CMSAF completes three-country African engagement

DAKAR, Senegal (AFNS) -- Chief Master Sgt. of the Air Force James A. Roy met with senior leaders here from the Senegalese air force as the final leg of a three-nation senior leader engagement Oct. 15.
The tour, which included stops in Botswana and Djibouti, focused on sharing information on enlisted development. Besides engagement with partner nations, the chief met with each tier of enlisted Airmen serving with Combined Joint Task Force-Horn of Africa at Camp Lemonnier, Djibouti.

"When Airmen come to Africa to take part in engagements with our partner nations, they must be willing to learn," Chief Roy said. "Engagement is about sharing expertise, but we must be open minded, and realize that the U.S. Air Force way of doing things may not be the best way to do things for other air and defense forces.

"We have certain things we do well, and we are willing to share them, but we must also be willing to learn how our partners are doing things and use this to enhance our development," Chief Roy said.

Because of the success the Air Force has achieved, and efforts with partner nations around the globe, Airmen must be cognizant of the example they set and continue to strive for excellence, Chief Roy explained.

"People are watching us," he said. "Every time I meet with a partner nation, it just reminds me how important it is that we continue to develop ourselves. We need to always make sure we understand that the world is watching us, and because of this, we must be the best we can be."

The stop in Senegal focused on enlisted force development, education and the construction of military academies and curricula, and it included senior enlisted leaders from Air Forces Africa and the Vermont Air National Guard, with whom Senegal has a burgeoning state partnership.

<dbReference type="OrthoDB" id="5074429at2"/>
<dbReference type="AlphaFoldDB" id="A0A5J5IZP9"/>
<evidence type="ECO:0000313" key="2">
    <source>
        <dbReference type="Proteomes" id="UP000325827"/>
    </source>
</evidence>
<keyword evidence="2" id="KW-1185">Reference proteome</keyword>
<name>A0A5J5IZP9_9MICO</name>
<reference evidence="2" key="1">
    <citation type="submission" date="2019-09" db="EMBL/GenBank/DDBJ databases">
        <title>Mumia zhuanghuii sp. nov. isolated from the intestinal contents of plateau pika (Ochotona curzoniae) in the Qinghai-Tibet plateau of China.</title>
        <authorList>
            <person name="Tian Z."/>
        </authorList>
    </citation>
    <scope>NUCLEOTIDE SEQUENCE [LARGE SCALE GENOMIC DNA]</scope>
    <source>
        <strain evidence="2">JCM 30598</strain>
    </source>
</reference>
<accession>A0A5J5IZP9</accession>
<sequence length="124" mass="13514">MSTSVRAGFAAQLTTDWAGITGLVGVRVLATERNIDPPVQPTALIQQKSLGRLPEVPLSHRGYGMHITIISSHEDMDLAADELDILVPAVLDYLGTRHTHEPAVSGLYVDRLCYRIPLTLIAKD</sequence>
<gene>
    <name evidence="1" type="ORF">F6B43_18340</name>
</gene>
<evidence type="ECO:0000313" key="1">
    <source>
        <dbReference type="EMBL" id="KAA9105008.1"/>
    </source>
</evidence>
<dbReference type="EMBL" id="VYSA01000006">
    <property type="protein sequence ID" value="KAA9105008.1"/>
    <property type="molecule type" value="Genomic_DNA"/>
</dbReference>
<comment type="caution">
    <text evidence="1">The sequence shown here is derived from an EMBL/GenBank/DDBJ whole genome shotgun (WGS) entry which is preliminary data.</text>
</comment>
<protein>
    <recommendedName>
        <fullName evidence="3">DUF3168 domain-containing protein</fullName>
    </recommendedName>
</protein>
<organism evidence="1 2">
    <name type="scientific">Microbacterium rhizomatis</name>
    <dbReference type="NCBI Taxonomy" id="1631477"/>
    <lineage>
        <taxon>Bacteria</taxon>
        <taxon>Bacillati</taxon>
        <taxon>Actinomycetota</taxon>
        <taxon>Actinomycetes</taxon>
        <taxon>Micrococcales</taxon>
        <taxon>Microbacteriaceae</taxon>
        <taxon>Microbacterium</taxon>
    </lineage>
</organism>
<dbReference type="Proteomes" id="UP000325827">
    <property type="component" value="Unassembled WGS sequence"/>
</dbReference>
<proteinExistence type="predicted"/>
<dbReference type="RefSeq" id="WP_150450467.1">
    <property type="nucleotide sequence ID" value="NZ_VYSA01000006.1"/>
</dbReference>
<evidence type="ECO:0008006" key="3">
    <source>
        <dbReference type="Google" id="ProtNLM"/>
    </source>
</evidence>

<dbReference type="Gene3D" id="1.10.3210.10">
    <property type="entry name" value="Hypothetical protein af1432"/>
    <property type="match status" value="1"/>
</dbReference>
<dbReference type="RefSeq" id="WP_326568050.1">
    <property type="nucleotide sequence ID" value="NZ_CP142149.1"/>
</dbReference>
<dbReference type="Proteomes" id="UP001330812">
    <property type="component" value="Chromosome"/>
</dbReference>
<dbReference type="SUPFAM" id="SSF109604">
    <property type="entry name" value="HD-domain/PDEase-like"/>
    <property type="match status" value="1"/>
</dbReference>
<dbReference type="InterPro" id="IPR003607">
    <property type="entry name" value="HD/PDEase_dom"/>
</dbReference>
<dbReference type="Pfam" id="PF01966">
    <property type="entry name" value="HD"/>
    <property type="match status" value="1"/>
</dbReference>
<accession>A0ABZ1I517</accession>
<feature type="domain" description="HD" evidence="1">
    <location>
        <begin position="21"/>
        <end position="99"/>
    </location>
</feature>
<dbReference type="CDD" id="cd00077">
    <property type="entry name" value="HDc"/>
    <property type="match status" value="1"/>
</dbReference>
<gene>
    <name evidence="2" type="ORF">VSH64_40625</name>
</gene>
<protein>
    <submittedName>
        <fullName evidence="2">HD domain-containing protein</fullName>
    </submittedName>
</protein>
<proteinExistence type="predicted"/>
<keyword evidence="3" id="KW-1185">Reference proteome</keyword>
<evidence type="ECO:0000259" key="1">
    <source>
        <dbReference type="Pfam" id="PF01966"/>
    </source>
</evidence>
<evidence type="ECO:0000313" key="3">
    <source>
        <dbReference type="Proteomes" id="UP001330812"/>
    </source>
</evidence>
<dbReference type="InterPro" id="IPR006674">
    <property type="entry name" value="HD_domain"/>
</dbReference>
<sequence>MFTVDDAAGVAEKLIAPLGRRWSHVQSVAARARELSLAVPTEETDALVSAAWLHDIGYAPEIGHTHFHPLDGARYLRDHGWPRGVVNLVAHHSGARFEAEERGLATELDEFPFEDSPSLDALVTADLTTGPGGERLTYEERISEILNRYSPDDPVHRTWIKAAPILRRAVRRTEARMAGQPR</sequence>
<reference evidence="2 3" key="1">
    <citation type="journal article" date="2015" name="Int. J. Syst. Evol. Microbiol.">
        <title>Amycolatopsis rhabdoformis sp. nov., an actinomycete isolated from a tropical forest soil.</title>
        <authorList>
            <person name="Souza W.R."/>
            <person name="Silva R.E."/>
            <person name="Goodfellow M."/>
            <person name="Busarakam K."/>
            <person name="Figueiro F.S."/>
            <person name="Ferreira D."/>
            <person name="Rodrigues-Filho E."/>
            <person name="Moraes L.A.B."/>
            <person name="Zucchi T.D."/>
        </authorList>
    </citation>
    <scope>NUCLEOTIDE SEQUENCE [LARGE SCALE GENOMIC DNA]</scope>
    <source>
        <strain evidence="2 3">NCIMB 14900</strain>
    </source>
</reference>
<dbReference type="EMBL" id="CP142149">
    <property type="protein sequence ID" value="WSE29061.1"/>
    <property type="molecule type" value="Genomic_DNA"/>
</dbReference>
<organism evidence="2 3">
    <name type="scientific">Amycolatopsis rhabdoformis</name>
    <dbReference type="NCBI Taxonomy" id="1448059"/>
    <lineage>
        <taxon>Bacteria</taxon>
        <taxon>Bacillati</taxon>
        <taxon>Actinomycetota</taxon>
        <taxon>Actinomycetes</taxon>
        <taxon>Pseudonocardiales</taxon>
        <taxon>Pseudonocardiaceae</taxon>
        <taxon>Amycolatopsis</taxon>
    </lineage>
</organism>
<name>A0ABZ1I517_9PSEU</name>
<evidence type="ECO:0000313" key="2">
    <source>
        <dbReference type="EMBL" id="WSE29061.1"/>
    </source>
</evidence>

Warrant Officer 1 Babacar Ndiaye, the adjutant chief for the Senegalese air force, said the continued cooperation with AFAFRICA and the Vermont ANG is vital. Sharing experience is crucial in helping Senegal as a major contributor to peacekeeping operations and for their internal security, he explained.

"Enlisted development is a key component for our success," he said. "We are at the formation stage, and we can benefit from their experience in developing (our) NCO corps."
Having the U.S. Air Force's top enlisted member enter the discussion was evidence of United States' commitment to the partnership, said Chief Master Sgt. Bill LaPointe, the Vermont ANG command chief.

"The (Senegalese NCOs) are here for the right reasons and enthusiastic about increasing their relevance to the overall success of the force," he said. "It is their process according to their needs and not a blanket remedy that we might come in and try to apply. I think it demonstrates the commitment on our part, that we are going to help this process wherever we can, and the fact that Chief Roy took time to visit them signifies the importance of our partnership with Senegal."

Since the connection with Vermont was formed under the State Partnership Program in 2009, the Vermont ANG has visited the nation 10 times and received a reciprocal visit from Senegalese President Abdoulaye Wade in September. It is one of a number of partnerships with African countries.

Chief Roy lauded U.S. Africa Command and its air component for their progress and impact on the continent.

"You can really tell U.S. Africa Command and 17th Air Force are really engaged and strong relationships have been formed, and that's what they were put here to do - to establish those relationships and build capacity," Chief Roy said.